The system services cluster offers a standardized operating system and ECU-specific services. For example, some system features are watchdog manager, OS manager, Timers, Errors, and ECU states.
System services are modules that are accessible to be used by other modules from BSW. These system services can be independent or dependent on the capabilities and characteristics of the Hw. For example, Autosar OS requires specific access to microcontroller resources such as interruption control registers, stack pointers, or memory protection.
System services can be also partially dependent on the HW and the ASW, for example, ECU State Manager (EcuM) would depend on the processing of a wake-up event that comes from the microcontroller but also depends on the command of how to treat this kind of events from ASW.
Autosar-OS is a system module that contains a configurable static operative system without any capabilities to handle resources dynamically. Autosar–OS can be separated into different groups according to its characteristics: statically configurable or dynamically managed. The basic features of the AutosarOS are:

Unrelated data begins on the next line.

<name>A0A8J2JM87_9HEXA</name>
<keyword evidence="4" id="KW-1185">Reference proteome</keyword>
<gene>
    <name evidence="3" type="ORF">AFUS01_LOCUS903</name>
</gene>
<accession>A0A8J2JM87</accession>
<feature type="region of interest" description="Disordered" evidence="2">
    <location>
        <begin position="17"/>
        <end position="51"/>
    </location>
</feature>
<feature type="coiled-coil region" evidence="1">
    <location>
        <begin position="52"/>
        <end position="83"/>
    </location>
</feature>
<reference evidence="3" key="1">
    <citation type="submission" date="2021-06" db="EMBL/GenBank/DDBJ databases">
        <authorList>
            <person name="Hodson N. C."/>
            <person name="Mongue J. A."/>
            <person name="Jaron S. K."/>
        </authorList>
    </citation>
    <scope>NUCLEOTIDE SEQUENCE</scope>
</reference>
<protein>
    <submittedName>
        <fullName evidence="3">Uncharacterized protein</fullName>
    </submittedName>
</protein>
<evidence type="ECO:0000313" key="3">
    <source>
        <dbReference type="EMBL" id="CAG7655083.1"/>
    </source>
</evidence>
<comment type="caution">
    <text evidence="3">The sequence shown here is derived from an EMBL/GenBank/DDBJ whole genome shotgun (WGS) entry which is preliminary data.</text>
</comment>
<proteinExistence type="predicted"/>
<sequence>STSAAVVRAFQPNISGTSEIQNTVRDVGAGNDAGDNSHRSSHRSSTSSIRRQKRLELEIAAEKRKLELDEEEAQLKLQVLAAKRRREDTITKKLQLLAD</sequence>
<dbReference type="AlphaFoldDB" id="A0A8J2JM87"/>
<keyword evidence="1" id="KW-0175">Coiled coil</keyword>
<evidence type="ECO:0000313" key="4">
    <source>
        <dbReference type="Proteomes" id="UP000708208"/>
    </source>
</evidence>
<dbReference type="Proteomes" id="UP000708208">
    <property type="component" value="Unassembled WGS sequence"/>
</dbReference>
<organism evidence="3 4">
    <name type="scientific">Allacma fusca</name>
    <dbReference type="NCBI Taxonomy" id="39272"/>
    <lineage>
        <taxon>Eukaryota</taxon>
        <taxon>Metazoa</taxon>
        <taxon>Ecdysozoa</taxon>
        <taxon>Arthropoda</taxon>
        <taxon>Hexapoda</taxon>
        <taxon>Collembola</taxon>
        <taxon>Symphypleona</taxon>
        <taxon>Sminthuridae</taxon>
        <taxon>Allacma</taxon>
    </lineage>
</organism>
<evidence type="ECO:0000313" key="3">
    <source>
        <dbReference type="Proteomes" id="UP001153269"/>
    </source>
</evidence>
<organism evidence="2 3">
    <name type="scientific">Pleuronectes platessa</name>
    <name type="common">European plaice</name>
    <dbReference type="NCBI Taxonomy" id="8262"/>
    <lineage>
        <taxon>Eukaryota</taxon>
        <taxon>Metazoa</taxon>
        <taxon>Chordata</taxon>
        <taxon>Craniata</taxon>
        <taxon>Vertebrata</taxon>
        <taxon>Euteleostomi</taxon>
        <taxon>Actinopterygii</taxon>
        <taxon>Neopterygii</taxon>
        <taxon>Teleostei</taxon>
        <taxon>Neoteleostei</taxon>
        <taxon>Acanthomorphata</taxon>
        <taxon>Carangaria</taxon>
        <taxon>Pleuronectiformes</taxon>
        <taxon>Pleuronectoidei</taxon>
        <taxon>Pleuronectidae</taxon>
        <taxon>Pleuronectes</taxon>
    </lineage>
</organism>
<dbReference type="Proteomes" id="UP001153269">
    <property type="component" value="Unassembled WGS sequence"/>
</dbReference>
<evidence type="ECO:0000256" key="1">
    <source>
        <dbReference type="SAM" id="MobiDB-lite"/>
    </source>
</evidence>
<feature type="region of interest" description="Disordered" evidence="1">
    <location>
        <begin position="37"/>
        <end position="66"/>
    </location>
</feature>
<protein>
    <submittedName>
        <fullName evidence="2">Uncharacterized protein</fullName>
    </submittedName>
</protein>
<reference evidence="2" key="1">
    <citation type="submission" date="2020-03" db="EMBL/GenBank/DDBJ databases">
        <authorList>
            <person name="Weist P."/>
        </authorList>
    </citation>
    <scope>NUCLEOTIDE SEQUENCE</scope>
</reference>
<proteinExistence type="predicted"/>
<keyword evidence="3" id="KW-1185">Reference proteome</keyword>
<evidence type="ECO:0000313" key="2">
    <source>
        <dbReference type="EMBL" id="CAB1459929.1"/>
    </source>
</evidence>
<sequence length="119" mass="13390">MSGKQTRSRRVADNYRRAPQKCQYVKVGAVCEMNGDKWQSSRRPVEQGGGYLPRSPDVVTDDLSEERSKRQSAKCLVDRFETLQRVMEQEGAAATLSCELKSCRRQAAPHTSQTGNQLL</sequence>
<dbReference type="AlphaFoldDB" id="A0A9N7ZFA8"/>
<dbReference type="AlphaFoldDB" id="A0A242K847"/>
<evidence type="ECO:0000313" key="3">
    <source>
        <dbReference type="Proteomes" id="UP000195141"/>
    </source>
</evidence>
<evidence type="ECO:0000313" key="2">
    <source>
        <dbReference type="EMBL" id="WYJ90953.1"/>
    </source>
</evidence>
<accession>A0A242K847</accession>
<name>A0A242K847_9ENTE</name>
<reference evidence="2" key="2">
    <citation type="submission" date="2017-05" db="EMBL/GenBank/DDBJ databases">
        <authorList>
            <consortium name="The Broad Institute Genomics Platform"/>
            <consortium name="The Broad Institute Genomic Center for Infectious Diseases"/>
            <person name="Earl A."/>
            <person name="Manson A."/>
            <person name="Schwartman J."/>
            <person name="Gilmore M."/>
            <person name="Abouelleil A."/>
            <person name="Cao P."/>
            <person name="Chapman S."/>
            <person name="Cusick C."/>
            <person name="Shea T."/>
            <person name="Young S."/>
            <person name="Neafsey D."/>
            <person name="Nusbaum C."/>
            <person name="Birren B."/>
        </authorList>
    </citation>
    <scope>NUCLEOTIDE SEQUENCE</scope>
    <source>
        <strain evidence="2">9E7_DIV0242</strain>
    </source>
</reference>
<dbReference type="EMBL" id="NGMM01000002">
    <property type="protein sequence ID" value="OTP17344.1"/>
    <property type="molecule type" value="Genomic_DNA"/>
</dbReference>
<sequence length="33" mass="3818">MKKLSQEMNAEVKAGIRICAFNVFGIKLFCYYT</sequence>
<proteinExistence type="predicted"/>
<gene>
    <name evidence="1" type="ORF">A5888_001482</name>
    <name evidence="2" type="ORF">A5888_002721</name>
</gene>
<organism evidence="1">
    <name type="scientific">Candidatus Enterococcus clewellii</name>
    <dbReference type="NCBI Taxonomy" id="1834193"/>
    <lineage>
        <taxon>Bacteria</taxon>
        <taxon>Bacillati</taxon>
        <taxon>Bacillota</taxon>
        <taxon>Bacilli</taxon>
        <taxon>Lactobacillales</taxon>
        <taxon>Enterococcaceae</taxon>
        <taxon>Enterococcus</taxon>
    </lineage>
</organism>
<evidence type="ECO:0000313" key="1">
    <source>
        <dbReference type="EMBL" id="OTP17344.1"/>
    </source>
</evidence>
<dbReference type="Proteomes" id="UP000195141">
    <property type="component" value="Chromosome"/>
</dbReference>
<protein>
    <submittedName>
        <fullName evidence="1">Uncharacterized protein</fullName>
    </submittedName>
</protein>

- It is configurable and statically scalable.
- Responds to reasoning with real-time performance levels.
- Provides priority-based scheduling policies.
- Provides protective functions at runtime.
AutosarOS is based on OSEK OS. OSEK OS has been an event-based operating system widely used in modern vehicle ECUs. Since OSEK OS is used also on legacy systems, Autosar can replace OSEK OS on such systems.